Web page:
For the price of a stay at a Caribbean resort, I’ve booked a room in Ocean City for my summer vacation with the kids.
I first took them five years ago and they fell in love with the place. The Oreos are fried there. Each year we stay at a different hotel, always oceanfront and on the boardwalk—the beach, the waves, the fun in the sun stretched out before us. The thing is, my son and daughter aren’t even beach kids.
“How close is the hotel to the arcade?” This is the first question they’ll ask. We’ll of course spend time on the beach—dig for mole crabs, boogie-board for an hour or two, bury my son in the sand. But the activity of choice involves the arcade—specifically, accumulating prize tickets spit out by the myriad games of chance.
Insert quarter, pull lever, mash button, win tickets. Whether a ball drops into a hole or a wheel spins toward a jackpot, the games are all variations of a slot machine, and each play brings renewed anticipation of a big score. My son and daughter collect this kid currency and exchange it for disposable prizes in glass cases or hanging from the arcade’s walls and ceiling. Stuffed animals, switchblade combs, oversize Slinkys—trinkets with the entertainment shelf life of day-old bread. It’s not about the prizes, though. It’s about scoring the tickets.
“Why don’t we just stay here this summer and go to Chuck E. Cheese’s in our bathing suits?” I once asked them. Going to the beach to spend time indoors feels wrong—like going to a ski resort to shoot pool. But mention Ocean City and my kids won’t recount the thrill of the water park or the intoxicating nausea from the Jolly Roger rides. They’ll mention the arcade.
“Remember when that guy gave me all his tickets?” my son asks every year. He’s referring to our first trip, when a teenager in sports sandals and a Houston Rockets jersey gave him a fistful of prize tickets. The kid had approached me and asked if my son, then five, might want them. “I ain’t gonna use them,” he said, holding out a dozen green ribbons.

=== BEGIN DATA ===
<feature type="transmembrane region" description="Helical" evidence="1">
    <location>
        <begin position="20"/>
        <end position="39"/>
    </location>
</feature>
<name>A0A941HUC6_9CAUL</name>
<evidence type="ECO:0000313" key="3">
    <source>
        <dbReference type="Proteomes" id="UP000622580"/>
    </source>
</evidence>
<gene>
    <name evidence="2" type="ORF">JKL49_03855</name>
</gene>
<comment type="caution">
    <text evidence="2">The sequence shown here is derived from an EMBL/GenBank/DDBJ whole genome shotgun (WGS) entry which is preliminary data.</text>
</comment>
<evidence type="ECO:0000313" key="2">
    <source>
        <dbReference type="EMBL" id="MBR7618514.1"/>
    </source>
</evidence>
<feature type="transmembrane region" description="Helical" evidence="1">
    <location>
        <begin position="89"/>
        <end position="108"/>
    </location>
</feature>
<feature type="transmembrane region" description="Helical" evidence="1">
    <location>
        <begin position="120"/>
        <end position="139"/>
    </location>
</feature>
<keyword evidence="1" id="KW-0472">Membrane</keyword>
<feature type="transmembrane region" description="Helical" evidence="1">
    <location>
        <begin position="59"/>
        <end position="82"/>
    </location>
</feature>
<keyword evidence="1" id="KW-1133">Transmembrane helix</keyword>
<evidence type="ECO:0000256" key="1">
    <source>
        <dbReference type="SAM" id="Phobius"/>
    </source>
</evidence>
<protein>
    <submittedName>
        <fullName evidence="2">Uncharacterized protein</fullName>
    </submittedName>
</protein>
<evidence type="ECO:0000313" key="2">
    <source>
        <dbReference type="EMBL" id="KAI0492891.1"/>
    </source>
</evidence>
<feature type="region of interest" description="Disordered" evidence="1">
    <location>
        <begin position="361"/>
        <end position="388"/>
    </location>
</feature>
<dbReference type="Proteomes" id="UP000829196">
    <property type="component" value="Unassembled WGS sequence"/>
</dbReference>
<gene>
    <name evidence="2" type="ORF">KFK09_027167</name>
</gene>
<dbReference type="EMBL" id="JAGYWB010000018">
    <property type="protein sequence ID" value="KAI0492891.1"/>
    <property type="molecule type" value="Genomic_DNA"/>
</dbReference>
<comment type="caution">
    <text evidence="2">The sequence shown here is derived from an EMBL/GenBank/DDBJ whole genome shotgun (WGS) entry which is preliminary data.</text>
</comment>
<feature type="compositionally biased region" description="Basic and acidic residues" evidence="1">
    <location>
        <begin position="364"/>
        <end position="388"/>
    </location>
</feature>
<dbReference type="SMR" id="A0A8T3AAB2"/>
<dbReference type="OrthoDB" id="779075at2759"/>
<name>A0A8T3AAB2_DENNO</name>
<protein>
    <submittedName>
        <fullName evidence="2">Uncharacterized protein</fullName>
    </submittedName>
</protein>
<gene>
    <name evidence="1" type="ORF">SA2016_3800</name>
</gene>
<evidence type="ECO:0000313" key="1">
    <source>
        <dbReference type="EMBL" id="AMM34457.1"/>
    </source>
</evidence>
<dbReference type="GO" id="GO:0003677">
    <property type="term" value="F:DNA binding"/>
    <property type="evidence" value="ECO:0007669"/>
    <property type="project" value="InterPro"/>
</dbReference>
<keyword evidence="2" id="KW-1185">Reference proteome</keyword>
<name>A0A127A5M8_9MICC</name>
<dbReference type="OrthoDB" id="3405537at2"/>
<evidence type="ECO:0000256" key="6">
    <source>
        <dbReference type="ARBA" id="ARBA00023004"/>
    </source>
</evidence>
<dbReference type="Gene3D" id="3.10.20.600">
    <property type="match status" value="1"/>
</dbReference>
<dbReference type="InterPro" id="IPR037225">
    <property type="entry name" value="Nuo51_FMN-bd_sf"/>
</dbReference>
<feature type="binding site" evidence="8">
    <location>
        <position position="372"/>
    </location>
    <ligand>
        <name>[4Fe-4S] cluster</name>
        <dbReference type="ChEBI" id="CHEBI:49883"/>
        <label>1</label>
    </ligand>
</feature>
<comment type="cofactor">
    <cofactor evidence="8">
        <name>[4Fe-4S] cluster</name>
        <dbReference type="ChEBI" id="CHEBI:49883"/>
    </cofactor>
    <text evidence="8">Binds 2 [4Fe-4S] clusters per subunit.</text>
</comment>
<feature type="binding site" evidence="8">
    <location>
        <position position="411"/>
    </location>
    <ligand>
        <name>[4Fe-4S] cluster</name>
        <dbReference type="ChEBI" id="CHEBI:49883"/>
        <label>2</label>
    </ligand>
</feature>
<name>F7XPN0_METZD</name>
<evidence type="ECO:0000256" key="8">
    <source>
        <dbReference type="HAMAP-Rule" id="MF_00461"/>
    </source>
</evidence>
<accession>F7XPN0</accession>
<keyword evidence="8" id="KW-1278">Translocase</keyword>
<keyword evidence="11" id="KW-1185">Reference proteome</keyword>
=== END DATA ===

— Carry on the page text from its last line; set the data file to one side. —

“Why don’t you ask him yourself?” I suggested. I wanted to see my son’s reaction, sensing they’d mean more coming from a stranger. They did.
“Dad, look at all these!” he said, jumping in place. Clearly these were more valuable than the wads he’d already accumulated. In total, the number of tickets he received could be exchanged for plastic handcuffs or a cap gun—a forgettable piece of crap destined to be lost in a pocket of his suitcase, if packed at all. Still, it was as though he’d won Powerball.
His sister didn’t share his joy. “That’s not fair,” she said, crossing her arms on her chest. “No one ever gave me any tickets.” I reminded them of the hundreds I’d given them earlier that day. They’d thanked me, but I began to feel cheated. My efforts to show them a good time were upstaged by some punk with shoulder acne and a kind heart. I wanted to be the one to make them squeal with excitement, the main character in their “remember when” moments. Dad, the all-powerful joy-bringer.
By the time we ordered pizza for dinner, my son had relived the event a half dozen times. Again and again I received his excitement—the emotion I’d hoped to see when I planned our vacation, regardless of what inspired it. He’d been given the tickets, but I, too, had scored. My daughter even surrendered her jealousy and joined in. “That was really nice of that guy,” she said. “We should come back every year.”
Jim Gray (email@example.com) is a graphic designer in Kensington who has warmed to Skee-Ball. This article appears in the August 2014 issue of Washingtonian.